What about stealing through fiddling the Social Security or the taxman, or whatever amorphous 'department' you care to think of? There seems to be an attitude of it being a game and the best one wins: you win if you can get away with it and you lose if you can't and have to pay up. The untaxed 'cash payment' or the backhander; the plain omission of amount or information that would result in taxation; the payment in kind; or simple dishonesty and fraud, are all forms of stealing. There are enough legal loopholes as it is without having to defraud the DHSS or the IR or whoever. Yet this seems to be almost an acceptable thing. The same as avoiding paying car tax or TV licenses. The honest person pays through the nose for those who don't pay at all. There doesn't seem to be enough peer pressure to right or even to prevent these frauds; so if adults are behaving thus, how can one expect young people to be any different? Surely they are going to follow the examples set to them? Similarly with smoking cannabis: if their Pop Idols do so, why shouldn't they? How can one persuade them otherwise?

Prostitution is another thing youngsters see no harm in. (The newspaper report didn't say how many girls В­ as opposed to boys В­ gave this point of view.) Again they could be aping their elders. What sort of standards do we set them? How do they arrive at these opinions? Indeed, what knowledge or experience do they have to go on to form their opinions? Surely it is only hearsay В­ but I fear it may not be. Should they gain information of such things from the newspapers? (And how could one prevent them,?) It is something that they can read well enough to read a newspaper! Should items such as Cynthia Payne and her 'parties' be omitted from TV and papers? Do the kids give any thought to the ramifications of illicit sex? Probably not, alas. It would seem that a number of adults don't, either.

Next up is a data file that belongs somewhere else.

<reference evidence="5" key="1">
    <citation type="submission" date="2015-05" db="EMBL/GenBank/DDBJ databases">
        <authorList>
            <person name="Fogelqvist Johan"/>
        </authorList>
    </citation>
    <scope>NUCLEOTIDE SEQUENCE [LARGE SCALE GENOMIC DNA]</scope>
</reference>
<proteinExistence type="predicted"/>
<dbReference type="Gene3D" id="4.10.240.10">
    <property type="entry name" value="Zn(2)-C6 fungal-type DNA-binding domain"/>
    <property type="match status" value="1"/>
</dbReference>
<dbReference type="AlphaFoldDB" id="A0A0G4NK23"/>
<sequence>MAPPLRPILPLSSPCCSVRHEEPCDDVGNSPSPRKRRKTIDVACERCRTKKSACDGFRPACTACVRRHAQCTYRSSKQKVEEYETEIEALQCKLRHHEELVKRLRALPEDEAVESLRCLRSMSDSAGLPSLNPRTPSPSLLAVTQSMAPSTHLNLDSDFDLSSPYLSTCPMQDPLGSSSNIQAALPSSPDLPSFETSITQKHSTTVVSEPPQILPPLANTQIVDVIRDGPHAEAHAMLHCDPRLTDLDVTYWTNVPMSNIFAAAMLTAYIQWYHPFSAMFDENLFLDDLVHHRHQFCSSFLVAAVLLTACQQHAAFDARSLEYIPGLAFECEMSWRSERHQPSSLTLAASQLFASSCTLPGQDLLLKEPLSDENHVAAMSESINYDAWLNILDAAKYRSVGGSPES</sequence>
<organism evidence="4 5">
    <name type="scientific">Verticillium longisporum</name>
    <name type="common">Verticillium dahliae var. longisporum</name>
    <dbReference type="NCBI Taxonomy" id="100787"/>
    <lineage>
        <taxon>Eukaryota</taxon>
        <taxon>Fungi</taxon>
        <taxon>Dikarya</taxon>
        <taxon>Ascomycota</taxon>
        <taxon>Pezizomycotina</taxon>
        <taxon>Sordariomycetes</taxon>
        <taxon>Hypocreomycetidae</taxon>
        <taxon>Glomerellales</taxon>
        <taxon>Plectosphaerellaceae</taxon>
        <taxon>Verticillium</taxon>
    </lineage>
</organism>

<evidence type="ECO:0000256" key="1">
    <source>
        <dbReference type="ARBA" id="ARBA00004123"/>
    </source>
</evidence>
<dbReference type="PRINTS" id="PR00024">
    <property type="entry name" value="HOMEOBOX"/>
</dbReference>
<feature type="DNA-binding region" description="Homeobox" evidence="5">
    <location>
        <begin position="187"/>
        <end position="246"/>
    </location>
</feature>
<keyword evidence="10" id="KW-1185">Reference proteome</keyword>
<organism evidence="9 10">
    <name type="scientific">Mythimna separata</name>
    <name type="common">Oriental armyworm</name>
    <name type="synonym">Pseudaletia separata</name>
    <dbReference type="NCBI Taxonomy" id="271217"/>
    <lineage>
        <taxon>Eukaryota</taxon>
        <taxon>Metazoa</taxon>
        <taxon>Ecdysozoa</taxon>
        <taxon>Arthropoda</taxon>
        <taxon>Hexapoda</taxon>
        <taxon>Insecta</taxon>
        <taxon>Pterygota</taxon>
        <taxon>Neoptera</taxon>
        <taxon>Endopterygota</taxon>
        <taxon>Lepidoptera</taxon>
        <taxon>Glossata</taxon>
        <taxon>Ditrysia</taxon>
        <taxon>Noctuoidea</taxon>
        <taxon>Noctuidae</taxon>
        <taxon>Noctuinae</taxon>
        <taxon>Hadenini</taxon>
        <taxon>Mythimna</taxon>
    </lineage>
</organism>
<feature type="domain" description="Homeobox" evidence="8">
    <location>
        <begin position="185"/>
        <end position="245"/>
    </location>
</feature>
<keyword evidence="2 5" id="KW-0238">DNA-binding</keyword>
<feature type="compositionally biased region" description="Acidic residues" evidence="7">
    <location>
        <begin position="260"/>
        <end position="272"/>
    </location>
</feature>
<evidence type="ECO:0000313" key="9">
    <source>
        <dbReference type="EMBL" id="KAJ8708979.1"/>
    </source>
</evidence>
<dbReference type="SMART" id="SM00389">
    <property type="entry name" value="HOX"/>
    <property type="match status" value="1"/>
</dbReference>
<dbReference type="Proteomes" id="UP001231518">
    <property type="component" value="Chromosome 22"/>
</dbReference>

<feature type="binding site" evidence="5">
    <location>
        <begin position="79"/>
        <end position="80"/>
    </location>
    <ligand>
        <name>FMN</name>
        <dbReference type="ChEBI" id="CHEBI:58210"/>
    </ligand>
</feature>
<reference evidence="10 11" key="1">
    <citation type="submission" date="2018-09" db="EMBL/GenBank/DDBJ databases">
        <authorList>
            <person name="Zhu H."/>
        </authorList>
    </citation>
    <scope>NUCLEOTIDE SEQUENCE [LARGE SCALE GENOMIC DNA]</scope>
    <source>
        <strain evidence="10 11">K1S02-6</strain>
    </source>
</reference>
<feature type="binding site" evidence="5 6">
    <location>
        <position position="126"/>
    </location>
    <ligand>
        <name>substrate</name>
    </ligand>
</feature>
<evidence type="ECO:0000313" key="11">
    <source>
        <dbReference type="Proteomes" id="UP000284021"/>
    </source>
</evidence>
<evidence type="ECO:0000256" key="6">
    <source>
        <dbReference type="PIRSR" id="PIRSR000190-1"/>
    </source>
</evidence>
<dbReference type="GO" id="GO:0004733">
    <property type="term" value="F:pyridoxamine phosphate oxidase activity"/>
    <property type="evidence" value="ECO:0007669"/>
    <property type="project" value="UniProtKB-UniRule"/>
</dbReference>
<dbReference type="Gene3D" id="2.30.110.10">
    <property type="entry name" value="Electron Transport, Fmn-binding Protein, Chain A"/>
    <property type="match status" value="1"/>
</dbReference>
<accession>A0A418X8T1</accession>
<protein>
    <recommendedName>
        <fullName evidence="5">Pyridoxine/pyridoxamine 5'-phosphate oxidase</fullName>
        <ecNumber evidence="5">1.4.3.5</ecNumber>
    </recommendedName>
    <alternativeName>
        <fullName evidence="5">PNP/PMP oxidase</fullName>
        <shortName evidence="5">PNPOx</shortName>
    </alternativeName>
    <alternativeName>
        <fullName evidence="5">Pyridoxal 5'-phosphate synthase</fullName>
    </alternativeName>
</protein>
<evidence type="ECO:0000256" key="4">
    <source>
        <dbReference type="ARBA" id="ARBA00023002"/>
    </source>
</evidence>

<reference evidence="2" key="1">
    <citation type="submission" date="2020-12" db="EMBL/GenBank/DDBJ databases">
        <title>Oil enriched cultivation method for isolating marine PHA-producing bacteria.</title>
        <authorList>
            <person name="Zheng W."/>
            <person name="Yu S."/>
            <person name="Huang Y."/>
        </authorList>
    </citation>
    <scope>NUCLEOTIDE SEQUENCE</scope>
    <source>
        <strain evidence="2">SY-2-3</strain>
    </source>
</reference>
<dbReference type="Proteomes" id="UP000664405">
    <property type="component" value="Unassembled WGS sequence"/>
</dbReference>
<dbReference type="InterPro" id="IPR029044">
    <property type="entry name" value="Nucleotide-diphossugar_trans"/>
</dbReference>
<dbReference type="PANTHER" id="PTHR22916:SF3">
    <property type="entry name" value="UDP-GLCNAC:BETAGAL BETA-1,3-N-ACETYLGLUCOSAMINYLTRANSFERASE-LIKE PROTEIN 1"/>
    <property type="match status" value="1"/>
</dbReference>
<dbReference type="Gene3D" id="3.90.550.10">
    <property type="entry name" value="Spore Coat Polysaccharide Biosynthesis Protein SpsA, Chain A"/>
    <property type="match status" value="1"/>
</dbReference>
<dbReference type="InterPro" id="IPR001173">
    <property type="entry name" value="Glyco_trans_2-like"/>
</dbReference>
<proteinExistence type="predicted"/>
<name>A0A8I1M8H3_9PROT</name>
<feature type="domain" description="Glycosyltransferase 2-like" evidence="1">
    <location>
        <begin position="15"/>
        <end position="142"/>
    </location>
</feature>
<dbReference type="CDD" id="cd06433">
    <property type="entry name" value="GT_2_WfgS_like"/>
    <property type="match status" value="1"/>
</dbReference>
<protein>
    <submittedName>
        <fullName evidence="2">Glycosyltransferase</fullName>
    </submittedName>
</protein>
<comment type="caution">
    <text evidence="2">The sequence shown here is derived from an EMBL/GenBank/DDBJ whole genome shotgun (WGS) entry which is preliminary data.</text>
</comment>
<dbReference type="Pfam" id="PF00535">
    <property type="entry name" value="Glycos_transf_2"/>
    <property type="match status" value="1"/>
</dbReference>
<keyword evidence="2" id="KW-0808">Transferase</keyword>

So far, to some extent, they are following in their elders' footsteps; but what about joy-riding in cars? This seems to me to be much more of a young person's activity than an older one's. Where do they get the idea that this is OK? Their attitude seems to be "What's yours is mine and what's mine is my own", and therefore they have as much right to another's possessions as they want В­ regardless of what it might mean to the owner. Is it "easy come, easy go" for their own belongings and so they see ownership in a different light from other people? Are they able to replace damaged goods so easily and uncaringly that it doesn't occur to them what more damage than intrinsic worth they are doing when they take a car or damage property? It may be a sign of growing older that one acquires chattels for the memories or pleasure they bring, which then makes them irreplaceable. Perhaps this is something young people have to grow into before they can realize what hurt they are causing by attacking property and effects. Until then, I suppose, it's just a game to them; a way of showing their worth, their 'derring-do' to their peers.